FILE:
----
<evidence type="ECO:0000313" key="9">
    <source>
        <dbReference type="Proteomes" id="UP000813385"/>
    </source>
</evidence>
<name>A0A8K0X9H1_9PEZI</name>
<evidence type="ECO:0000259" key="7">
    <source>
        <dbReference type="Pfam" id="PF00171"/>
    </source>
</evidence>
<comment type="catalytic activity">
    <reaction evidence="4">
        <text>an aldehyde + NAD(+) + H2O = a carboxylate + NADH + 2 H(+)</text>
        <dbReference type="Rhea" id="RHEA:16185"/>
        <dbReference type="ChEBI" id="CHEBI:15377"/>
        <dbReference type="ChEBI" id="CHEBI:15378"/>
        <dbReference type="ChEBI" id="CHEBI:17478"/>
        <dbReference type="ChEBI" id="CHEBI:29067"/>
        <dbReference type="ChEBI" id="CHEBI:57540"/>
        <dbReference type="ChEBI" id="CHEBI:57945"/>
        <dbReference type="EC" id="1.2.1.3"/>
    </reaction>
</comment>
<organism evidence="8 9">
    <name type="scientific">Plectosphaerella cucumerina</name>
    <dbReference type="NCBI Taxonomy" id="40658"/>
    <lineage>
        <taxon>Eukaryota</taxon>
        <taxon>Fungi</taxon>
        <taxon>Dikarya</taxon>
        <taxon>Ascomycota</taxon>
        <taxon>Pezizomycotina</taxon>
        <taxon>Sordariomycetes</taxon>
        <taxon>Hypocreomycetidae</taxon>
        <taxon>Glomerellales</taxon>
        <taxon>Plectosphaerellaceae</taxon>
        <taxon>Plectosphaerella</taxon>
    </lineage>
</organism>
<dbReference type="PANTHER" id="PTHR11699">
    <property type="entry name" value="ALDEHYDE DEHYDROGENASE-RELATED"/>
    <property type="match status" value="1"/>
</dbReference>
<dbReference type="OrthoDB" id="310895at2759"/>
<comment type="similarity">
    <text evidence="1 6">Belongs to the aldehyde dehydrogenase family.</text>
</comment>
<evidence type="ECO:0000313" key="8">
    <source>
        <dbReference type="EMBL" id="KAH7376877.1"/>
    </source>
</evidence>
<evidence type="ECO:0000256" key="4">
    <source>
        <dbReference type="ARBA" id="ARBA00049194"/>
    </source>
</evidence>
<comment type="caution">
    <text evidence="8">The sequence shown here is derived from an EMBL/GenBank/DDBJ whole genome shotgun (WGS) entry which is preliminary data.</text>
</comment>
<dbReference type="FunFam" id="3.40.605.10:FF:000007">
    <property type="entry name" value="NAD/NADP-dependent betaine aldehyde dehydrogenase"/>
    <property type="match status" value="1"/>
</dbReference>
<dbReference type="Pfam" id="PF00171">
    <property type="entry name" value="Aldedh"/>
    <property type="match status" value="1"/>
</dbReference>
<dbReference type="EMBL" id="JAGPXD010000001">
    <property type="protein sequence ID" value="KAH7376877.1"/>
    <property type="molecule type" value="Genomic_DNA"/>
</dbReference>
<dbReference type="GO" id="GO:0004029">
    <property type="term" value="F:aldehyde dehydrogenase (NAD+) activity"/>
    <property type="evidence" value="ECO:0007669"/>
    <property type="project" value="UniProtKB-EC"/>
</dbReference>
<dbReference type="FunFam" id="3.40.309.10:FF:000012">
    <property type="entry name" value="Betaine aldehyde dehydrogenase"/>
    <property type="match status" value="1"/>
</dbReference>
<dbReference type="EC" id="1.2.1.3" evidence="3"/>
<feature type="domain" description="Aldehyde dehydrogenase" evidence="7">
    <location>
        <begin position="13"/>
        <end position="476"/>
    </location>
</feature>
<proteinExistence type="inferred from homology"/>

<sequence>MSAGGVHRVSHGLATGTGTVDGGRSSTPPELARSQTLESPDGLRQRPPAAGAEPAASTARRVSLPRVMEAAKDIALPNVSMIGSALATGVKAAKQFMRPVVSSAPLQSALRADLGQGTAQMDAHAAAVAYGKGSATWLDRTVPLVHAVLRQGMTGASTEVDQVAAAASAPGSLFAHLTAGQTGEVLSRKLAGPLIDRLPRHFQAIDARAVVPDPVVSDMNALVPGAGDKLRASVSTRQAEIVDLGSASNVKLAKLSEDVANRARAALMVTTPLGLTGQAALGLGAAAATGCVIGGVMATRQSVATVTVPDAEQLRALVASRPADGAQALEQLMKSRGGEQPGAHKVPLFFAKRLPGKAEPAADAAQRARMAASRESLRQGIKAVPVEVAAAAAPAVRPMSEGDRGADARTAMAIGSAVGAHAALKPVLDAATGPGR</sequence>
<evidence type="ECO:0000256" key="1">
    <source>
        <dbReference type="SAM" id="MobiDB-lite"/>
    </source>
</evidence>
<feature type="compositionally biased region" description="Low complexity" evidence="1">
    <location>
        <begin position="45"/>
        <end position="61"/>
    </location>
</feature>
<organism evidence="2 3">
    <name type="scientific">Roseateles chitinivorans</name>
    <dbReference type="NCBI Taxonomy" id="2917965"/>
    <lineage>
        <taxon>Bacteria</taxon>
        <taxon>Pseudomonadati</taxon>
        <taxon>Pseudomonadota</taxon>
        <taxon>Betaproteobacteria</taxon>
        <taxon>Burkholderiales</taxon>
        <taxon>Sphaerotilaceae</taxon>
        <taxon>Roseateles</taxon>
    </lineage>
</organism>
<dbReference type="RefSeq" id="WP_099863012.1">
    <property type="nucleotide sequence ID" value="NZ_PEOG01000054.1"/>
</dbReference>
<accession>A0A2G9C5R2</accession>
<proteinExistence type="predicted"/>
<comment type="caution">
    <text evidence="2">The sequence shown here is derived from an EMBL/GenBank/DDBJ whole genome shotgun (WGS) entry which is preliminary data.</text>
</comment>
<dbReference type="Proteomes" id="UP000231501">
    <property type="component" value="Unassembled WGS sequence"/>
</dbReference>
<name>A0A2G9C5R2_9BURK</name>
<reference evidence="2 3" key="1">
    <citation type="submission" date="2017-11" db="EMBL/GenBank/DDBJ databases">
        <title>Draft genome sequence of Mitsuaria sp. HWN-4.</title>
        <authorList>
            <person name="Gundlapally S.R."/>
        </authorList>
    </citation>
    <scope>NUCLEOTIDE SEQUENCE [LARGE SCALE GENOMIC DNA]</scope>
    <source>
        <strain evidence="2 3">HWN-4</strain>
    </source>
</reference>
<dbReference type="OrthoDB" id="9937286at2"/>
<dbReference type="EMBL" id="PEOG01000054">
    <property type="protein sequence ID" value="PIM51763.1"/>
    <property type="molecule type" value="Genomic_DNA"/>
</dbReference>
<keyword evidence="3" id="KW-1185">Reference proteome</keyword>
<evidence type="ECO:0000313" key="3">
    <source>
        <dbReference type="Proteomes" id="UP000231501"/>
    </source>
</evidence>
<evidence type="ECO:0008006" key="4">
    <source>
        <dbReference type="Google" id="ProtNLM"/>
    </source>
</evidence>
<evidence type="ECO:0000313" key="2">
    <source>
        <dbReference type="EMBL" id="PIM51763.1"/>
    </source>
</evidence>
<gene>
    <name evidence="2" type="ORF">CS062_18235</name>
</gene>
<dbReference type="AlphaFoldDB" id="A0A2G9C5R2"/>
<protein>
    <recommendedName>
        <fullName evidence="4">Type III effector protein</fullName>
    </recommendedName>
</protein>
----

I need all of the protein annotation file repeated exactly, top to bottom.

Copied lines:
<evidence type="ECO:0000313" key="9">
    <source>
        <dbReference type="Proteomes" id="UP000813385"/>
    </source>
</evidence>
<name>A0A8K0X9H1_9PEZI</name>
<evidence type="ECO:0000259" key="7">
    <source>
        <dbReference type="Pfam" id="PF00171"/>
    </source>
</evidence>
<comment type="catalytic activity">
    <reaction evidence="4">
        <text>an aldehyde + NAD(+) + H2O = a carboxylate + NADH + 2 H(+)</text>
        <dbReference type="Rhea" id="RHEA:16185"/>
        <dbReference type="ChEBI" id="CHEBI:15377"/>
        <dbReference type="ChEBI" id="CHEBI:15378"/>
        <dbReference type="ChEBI" id="CHEBI:17478"/>
        <dbReference type="ChEBI" id="CHEBI:29067"/>
        <dbReference type="ChEBI" id="CHEBI:57540"/>
        <dbReference type="ChEBI" id="CHEBI:57945"/>
        <dbReference type="EC" id="1.2.1.3"/>
    </reaction>
</comment>
<organism evidence="8 9">
    <name type="scientific">Plectosphaerella cucumerina</name>
    <dbReference type="NCBI Taxonomy" id="40658"/>
    <lineage>
        <taxon>Eukaryota</taxon>
        <taxon>Fungi</taxon>
        <taxon>Dikarya</taxon>
        <taxon>Ascomycota</taxon>
        <taxon>Pezizomycotina</taxon>
        <taxon>Sordariomycetes</taxon>
        <taxon>Hypocreomycetidae</taxon>
        <taxon>Glomerellales</taxon>
        <taxon>Plectosphaerellaceae</taxon>
        <taxon>Plectosphaerella</taxon>
    </lineage>
</organism>
<dbReference type="PANTHER" id="PTHR11699">
    <property type="entry name" value="ALDEHYDE DEHYDROGENASE-RELATED"/>
    <property type="match status" value="1"/>
</dbReference>
<dbReference type="OrthoDB" id="310895at2759"/>
<comment type="similarity">
    <text evidence="1 6">Belongs to the aldehyde dehydrogenase family.</text>
</comment>
<evidence type="ECO:0000313" key="8">
    <source>
        <dbReference type="EMBL" id="KAH7376877.1"/>
    </source>
</evidence>
<evidence type="ECO:0000256" key="4">
    <source>
        <dbReference type="ARBA" id="ARBA00049194"/>
    </source>
</evidence>
<comment type="caution">
    <text evidence="8">The sequence shown here is derived from an EMBL/GenBank/DDBJ whole genome shotgun (WGS) entry which is preliminary data.</text>
</comment>
<dbReference type="FunFam" id="3.40.605.10:FF:000007">
    <property type="entry name" value="NAD/NADP-dependent betaine aldehyde dehydrogenase"/>
    <property type="match status" value="1"/>
</dbReference>
<dbReference type="Pfam" id="PF00171">
    <property type="entry name" value="Aldedh"/>
    <property type="match status" value="1"/>
</dbReference>
<dbReference type="EMBL" id="JAGPXD010000001">
    <property type="protein sequence ID" value="KAH7376877.1"/>
    <property type="molecule type" value="Genomic_DNA"/>
</dbReference>
<dbReference type="GO" id="GO:0004029">
    <property type="term" value="F:aldehyde dehydrogenase (NAD+) activity"/>
    <property type="evidence" value="ECO:0007669"/>
    <property type="project" value="UniProtKB-EC"/>
</dbReference>
<dbReference type="FunFam" id="3.40.309.10:FF:000012">
    <property type="entry name" value="Betaine aldehyde dehydrogenase"/>
    <property type="match status" value="1"/>
</dbReference>
<dbReference type="EC" id="1.2.1.3" evidence="3"/>
<feature type="domain" description="Aldehyde dehydrogenase" evidence="7">
    <location>
        <begin position="13"/>
        <end position="476"/>
    </location>
</feature>
<proteinExistence type="inferred from homology"/>

<sequence>MSAGGVHRVSHGLATGTGTVDGGRSSTPPELARSQTLESPDGLRQRPPAAGAEPAASTARRVSLPRVMEAAKDIALPNVSMIGSALATGVKAAKQFMRPVVSSAPLQSALRADLGQGTAQMDAHAAAVAYGKGSATWLDRTVPLVHAVLRQGMTGASTEVDQVAAAASAPGSLFAHLTAGQTGEVLSRKLAGPLIDRLPRHFQAIDARAVVPDPVVSDMNALVPGAGDKLRASVSTRQAEIVDLGSASNVKLAKLSEDVANRARAALMVTTPLGLTGQAALGLGAAAATGCVIGGVMATRQSVATVTVPDAEQLRALVASRPADGAQALEQLMKSRGGEQPGAHKVPLFFAKRLPGKAEPAADAAQRARMAASRESLRQGIKAVPVEVAAAAAPAVRPMSEGDRGADARTAMAIGSAVGAHAALKPVLDAATGPGR</sequence>
<evidence type="ECO:0000256" key="1">
    <source>
        <dbReference type="SAM" id="MobiDB-lite"/>
    </source>
</evidence>
<feature type="compositionally biased region" description="Low complexity" evidence="1">
    <location>
        <begin position="45"/>
        <end position="61"/>
    </location>
</feature>
<organism evidence="2 3">
    <name type="scientific">Roseateles chitinivorans</name>
    <dbReference type="NCBI Taxonomy" id="2917965"/>
    <lineage>
        <taxon>Bacteria</taxon>
        <taxon>Pseudomonadati</taxon>
        <taxon>Pseudomonadota</taxon>
        <taxon>Betaproteobacteria</taxon>
        <taxon>Burkholderiales</taxon>
        <taxon>Sphaerotilaceae</taxon>
        <taxon>Roseateles</taxon>
    </lineage>
</organism>
<dbReference type="RefSeq" id="WP_099863012.1">
    <property type="nucleotide sequence ID" value="NZ_PEOG01000054.1"/>
</dbReference>
<accession>A0A2G9C5R2</accession>
<proteinExistence type="predicted"/>
<comment type="caution">
    <text evidence="2">The sequence shown here is derived from an EMBL/GenBank/DDBJ whole genome shotgun (WGS) entry which is preliminary data.</text>
</comment>
<dbReference type="Proteomes" id="UP000231501">
    <property type="component" value="Unassembled WGS sequence"/>
</dbReference>
<name>A0A2G9C5R2_9BURK</name>
<reference evidence="2 3" key="1">
    <citation type="submission" date="2017-11" db="EMBL/GenBank/DDBJ databases">
        <title>Draft genome sequence of Mitsuaria sp. HWN-4.</title>
        <authorList>
            <person name="Gundlapally S.R."/>
        </authorList>
    </citation>
    <scope>NUCLEOTIDE SEQUENCE [LARGE SCALE GENOMIC DNA]</scope>
    <source>
        <strain evidence="2 3">HWN-4</strain>
    </source>
</reference>
<dbReference type="OrthoDB" id="9937286at2"/>
<dbReference type="EMBL" id="PEOG01000054">
    <property type="protein sequence ID" value="PIM51763.1"/>
    <property type="molecule type" value="Genomic_DNA"/>
</dbReference>
<keyword evidence="3" id="KW-1185">Reference proteome</keyword>
<evidence type="ECO:0000313" key="3">
    <source>
        <dbReference type="Proteomes" id="UP000231501"/>
    </source>
</evidence>
<evidence type="ECO:0008006" key="4">
    <source>
        <dbReference type="Google" id="ProtNLM"/>
    </source>
</evidence>
<evidence type="ECO:0000313" key="2">
    <source>
        <dbReference type="EMBL" id="PIM51763.1"/>
    </source>
</evidence>
<gene>
    <name evidence="2" type="ORF">CS062_18235</name>
</gene>
<dbReference type="AlphaFoldDB" id="A0A2G9C5R2"/>
<protein>
    <recommendedName>
        <fullName evidence="4">Type III effector protein</fullName>
    </recommendedName>
</protein>